Thursday, October 19, 2017

Famous Typewriters (and the Things They Made)

I flew into and out of San Francisco in a day a few weeks ago. Did I tell you about it? Maybe not, it was a bit of a secret.

By far, the weirdest/best thing I found was an exhibit of famous typewriters at San Francisco International Airport. In the middle of the jetlagged night, it felt like the most important thing I'd ever seen.

4. Tennessee Williams, Cat on a Hot Tin Roof



I read The Glass Menagerie in seventh grade and adored it, although at the time I couldn't tell you why. Probably something to do with the mentally-fragile daughter, whose condition to me was scary and recognizable. When I moved to D.C., my friends Eric and Matthias used to take me to a bar called the Raven, the first time I had a regular bar, where, according to local legend, Tennessee Williams either hung out or wrote his first book. I started a lot of stories on bar napkins but never finished any.

3. Ernest Hemingway, A Movable Feast



I was always a little disgusted by Hemingway and a little scared of him, but Marty Beckerman's wonderful book The Heming Way did a bit to dispel it, and a bit to empower a looser, funnier sense of disgust.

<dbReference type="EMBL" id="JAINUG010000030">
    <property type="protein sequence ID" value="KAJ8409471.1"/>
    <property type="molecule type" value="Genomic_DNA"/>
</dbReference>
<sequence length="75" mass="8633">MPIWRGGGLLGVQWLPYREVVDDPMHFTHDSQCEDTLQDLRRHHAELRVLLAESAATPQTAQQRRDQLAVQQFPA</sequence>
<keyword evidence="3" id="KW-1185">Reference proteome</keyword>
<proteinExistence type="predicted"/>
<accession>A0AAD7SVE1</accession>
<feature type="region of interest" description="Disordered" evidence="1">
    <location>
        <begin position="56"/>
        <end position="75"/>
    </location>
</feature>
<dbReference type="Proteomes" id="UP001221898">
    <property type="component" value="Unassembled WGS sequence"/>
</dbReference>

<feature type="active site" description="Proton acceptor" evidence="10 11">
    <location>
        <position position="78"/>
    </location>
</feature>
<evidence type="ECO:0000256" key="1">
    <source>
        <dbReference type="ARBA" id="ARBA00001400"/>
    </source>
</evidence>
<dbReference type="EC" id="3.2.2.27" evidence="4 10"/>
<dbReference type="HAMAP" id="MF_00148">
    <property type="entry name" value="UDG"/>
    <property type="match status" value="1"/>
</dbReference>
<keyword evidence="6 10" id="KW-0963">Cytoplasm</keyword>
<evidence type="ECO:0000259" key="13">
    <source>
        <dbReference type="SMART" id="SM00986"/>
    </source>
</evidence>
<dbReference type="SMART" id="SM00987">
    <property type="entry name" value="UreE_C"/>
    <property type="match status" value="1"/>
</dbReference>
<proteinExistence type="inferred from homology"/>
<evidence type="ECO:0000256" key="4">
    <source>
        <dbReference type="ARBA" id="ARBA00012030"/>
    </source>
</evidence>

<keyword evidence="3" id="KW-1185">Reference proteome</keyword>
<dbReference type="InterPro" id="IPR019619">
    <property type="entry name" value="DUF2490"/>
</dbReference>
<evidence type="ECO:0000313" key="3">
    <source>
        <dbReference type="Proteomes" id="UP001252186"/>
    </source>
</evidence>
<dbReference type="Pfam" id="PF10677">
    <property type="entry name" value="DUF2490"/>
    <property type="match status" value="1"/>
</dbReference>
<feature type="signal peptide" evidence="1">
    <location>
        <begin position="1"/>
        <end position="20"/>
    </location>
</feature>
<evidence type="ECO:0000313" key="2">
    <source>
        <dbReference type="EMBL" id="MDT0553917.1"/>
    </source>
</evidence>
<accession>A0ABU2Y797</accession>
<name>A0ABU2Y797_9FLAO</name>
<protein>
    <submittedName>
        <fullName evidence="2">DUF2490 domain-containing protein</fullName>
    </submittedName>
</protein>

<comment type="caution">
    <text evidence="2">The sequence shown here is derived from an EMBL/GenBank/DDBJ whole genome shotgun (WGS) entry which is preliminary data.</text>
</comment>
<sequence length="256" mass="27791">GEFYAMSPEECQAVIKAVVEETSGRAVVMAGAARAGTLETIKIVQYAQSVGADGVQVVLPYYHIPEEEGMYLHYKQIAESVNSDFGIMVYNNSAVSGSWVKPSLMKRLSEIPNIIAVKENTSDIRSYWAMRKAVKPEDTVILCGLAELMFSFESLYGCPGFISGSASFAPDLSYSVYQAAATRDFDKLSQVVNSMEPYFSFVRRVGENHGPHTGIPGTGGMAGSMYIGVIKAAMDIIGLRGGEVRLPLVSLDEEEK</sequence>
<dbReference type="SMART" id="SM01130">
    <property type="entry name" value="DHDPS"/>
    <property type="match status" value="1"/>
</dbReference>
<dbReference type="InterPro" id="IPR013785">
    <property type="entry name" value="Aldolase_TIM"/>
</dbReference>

2. Ray Bradbury, The Martian Chronicles



Yes yes yes yes yes yes yes. In a purely metaphysical, inspiration-centric way, I identify completely with Rachel Bloom's song. I spent a while just staring at this typewriter in surprised silence (well, I was alone, so it wasn't that surprising that I was silent). Imagining his fingers on those very keys, the pure physicality of it all, the way that every time you hit a key the letter is permanently imprinted, no highlighting and deleting, no going back. Merely existing in the same place at that typewriter felt more dangerous than anything I've ever done. It was a dare never to use a computer again.

1. The Beatles, Introducing the Beatles



And the Beatles. I've never been crazy about the Beatles -- not that I don't like them! I really like them! -- I just, well, never thought they were the ultimate band or the only band that ever existed or anything like that. But also, I never thought about them writing songs. Or writing songs in an actual draft/reworking/another draft/final way. Would they write the words "I'd like to be your man," go back and forth about the word order, the rhythm, change "I'd like" to a declarative statement like "I want," and then Ringo tells you that you need a concrete image and you finally, finally type in the middle of the night, "I want to hold your hand"? Maybe that's not how it happened. But something happened. And the moments their keys struck paper, it turned into something.

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